Croker Island Exodus is a documentary to be screened on ABC1 next Tuesday. I think I had heard of the story and in an odd way it intersects with some things in my life – with a place at least – and Jim Belshaw will be pleased to see there is an Armidale connection.
1941, all white women and children are evacuated from Darwin. Japanese invasion is imminent. On a tiny Methodist mission on Croker Island in the Arafura Sea, the Superintendent and three Cottage mothers are responsible for 95 stolen generation Aboriginal children allocated to their care by the government. The missionaries are given the option of evacuating but how could they leave these children? However food supplies are running dangerously low and no help comes through the long Wet. February 1942, a message by pedal radio, Darwin has been bombed, the missionaries will now have to move the children off the island themselves. So they begin their perilous journey.
Their first destination requires a trek over many miles of open savannah and the harsh beautiful stone country of Arnhem Land. When the old truck becomes bogged, the children help push it to harder ground. They gather armfuls of water lily stalks and climb for berries in the bush plum trees. At night they make camp, using their dwindling supply of flour and yeast to make damper. It will still be many miles walking.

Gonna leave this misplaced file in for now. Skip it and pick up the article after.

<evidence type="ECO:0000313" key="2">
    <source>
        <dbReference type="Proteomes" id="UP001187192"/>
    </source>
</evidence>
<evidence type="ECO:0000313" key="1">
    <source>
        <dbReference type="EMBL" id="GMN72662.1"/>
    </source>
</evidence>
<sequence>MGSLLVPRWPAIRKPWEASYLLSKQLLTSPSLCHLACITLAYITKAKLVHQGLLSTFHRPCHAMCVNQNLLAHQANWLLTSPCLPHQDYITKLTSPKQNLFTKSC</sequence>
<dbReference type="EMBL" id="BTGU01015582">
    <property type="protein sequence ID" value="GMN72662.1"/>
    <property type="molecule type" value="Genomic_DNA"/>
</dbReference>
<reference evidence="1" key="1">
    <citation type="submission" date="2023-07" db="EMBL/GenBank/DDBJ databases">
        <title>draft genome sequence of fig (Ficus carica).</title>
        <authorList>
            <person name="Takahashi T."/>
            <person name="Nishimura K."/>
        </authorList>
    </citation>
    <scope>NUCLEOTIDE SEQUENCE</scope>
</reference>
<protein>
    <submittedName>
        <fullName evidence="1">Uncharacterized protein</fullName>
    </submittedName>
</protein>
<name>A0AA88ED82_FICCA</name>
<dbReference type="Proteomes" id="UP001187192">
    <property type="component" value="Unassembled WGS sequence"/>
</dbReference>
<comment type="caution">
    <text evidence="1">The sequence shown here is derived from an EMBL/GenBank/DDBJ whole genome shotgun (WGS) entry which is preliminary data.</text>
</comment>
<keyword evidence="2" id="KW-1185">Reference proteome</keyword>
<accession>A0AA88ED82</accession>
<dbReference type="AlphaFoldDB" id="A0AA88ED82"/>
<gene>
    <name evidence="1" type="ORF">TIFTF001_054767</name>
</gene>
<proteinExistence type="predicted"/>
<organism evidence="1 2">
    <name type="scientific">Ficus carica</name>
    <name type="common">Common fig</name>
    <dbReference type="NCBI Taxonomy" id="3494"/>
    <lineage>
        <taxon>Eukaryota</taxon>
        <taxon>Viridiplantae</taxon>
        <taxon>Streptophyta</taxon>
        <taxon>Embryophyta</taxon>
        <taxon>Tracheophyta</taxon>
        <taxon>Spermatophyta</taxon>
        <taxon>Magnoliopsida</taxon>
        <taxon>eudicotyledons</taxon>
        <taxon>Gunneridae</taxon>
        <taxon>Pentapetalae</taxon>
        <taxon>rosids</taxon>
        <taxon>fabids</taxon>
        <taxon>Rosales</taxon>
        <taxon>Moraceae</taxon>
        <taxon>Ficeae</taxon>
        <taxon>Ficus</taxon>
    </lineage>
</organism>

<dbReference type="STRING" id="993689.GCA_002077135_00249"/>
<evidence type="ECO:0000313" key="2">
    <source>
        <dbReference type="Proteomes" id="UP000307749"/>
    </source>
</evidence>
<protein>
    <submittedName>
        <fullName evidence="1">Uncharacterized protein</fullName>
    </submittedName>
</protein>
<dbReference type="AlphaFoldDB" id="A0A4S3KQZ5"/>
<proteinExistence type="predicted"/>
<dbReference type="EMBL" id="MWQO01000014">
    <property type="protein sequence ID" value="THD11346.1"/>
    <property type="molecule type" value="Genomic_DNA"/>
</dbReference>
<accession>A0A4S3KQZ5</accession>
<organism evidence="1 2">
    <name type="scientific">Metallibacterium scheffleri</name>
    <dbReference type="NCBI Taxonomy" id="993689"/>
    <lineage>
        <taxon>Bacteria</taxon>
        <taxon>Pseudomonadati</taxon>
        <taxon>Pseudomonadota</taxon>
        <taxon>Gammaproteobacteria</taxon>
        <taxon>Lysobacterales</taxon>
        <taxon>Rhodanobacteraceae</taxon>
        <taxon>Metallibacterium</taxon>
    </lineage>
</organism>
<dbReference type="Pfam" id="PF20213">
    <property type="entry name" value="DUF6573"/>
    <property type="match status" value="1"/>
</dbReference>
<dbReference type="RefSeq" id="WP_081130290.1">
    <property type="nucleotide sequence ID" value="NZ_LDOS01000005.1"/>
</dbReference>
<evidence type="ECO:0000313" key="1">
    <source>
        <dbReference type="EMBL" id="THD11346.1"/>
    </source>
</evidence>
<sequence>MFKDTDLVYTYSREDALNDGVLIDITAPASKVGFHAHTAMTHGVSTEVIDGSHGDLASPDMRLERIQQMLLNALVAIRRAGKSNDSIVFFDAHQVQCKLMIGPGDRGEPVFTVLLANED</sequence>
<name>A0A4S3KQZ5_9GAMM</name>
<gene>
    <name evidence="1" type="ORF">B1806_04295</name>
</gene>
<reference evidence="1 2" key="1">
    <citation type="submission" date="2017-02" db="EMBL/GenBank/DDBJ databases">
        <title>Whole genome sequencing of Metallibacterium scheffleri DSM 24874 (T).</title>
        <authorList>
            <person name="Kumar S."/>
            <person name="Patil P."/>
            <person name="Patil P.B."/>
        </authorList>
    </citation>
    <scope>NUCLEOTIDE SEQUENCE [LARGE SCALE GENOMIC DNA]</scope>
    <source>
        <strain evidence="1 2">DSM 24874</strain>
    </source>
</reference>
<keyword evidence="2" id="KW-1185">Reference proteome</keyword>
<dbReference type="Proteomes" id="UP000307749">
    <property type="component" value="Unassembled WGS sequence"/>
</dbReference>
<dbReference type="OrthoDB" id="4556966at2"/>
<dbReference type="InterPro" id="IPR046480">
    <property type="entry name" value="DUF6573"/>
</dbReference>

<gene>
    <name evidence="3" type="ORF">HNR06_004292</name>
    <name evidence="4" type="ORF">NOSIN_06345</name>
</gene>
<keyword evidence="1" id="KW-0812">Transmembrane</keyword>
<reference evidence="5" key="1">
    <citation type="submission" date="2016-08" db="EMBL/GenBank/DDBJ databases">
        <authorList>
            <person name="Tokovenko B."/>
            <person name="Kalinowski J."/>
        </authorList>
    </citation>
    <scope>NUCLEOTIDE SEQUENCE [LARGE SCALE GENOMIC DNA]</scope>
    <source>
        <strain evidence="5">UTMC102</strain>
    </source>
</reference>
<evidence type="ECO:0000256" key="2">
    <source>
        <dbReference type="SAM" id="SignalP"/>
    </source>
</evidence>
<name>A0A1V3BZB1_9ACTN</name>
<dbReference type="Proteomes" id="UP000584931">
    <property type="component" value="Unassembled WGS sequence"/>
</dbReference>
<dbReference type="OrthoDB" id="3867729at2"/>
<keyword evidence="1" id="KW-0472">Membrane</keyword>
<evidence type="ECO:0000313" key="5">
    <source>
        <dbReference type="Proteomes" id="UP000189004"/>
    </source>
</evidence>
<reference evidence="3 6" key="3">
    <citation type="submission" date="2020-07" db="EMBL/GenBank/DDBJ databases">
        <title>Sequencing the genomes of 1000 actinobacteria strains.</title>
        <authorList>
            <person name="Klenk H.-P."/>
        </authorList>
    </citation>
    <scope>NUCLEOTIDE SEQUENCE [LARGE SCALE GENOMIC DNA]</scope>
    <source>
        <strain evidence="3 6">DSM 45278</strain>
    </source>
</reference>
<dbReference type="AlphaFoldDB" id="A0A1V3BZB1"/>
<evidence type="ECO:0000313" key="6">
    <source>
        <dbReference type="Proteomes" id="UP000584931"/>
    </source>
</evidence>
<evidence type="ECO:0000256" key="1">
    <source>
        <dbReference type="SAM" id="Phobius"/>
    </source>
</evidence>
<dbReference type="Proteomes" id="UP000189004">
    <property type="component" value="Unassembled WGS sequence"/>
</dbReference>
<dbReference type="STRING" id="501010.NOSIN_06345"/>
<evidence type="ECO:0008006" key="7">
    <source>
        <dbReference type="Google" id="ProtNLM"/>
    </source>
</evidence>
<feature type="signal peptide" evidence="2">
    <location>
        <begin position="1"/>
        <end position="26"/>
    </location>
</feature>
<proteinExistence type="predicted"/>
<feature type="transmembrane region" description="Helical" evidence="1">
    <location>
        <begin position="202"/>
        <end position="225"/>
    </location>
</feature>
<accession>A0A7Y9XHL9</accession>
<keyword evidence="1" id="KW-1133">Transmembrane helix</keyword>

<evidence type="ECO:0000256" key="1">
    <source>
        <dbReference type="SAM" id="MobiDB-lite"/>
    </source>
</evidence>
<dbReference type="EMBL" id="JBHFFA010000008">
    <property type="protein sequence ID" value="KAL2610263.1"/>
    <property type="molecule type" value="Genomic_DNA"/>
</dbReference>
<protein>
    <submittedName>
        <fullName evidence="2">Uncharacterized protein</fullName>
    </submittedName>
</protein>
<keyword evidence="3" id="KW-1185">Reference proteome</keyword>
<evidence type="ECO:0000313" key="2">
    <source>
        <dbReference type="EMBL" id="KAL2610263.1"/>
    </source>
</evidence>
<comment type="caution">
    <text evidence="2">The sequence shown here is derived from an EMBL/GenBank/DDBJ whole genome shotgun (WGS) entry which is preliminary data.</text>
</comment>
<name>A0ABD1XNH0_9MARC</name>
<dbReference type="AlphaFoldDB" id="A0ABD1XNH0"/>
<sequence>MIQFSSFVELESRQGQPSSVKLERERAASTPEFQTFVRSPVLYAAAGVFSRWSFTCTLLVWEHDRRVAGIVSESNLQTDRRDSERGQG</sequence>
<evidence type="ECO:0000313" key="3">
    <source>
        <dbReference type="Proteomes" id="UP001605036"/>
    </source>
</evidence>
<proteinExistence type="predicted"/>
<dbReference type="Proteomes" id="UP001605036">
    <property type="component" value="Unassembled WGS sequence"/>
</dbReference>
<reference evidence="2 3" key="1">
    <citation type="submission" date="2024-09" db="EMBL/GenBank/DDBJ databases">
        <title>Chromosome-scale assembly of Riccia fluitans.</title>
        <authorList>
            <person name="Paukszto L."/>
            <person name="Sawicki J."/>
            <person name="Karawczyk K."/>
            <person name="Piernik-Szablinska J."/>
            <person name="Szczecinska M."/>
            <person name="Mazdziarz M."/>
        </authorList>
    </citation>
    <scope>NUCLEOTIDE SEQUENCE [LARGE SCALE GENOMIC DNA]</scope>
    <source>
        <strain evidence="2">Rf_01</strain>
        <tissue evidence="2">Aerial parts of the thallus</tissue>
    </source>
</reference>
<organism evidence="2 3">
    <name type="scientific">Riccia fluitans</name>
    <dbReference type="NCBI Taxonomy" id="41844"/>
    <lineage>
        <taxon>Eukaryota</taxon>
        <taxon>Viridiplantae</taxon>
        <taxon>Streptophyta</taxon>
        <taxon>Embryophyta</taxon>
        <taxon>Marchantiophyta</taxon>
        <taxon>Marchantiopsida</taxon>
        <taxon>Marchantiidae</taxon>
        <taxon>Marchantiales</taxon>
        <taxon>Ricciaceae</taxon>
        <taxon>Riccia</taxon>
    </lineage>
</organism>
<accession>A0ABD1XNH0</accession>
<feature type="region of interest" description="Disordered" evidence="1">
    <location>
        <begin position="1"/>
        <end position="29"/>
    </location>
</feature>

At Oenpelli they expect to stay 3 days but it is weeks before word that they will have to walk another 60 miles to meet government trucks. With help from the traditional Aboriginal men they cross the flooded East Alligator River by dug out canoe. The river is home to saltwater crocodiles but despite falling into the river they make it across safely.
After many days, they meet up with the trucks. But arriving in Pine Creek they find an American army base, no beds just the Butcher’s Paddock on the outskirts of town.
They finally board a cattle train en route to Alice Springs and their destination a Methodist Farm on the outskirts of Sydney. In 44 days these brave women and their young charges travel from Arnhem Land across the continent, a truly heroic and untold journey.
But this is also an epic story of human endurance and resilience.
In 1946 Margaret returned to Croker with the children including Alice, Netta and Jessie who are now in their 80s. They have endured so much in their lives but their friendships forged on Croker remain strong and feisty. These Aboriginal women still call Margaret, now 99 years, ‘sister’. It is their shared stories of love, humour and compassion that are central to this film.
They ended up at Otford, arriving no doubt in a train like this – as I also did in 1959 to attend a camp in the very house where these children stayed!
The Armidale connection is through this book, which I have just reserved from Wollongong Library.
…a Reflection of Childhood Memories, 1942- 1946: Children from Otford, New South Wales and Croker Island, Northern Territory.
This wonderful first told tale of a unique childhood spent at Otford Public School with Aboriginal children evacuated from Croker Island during World War II.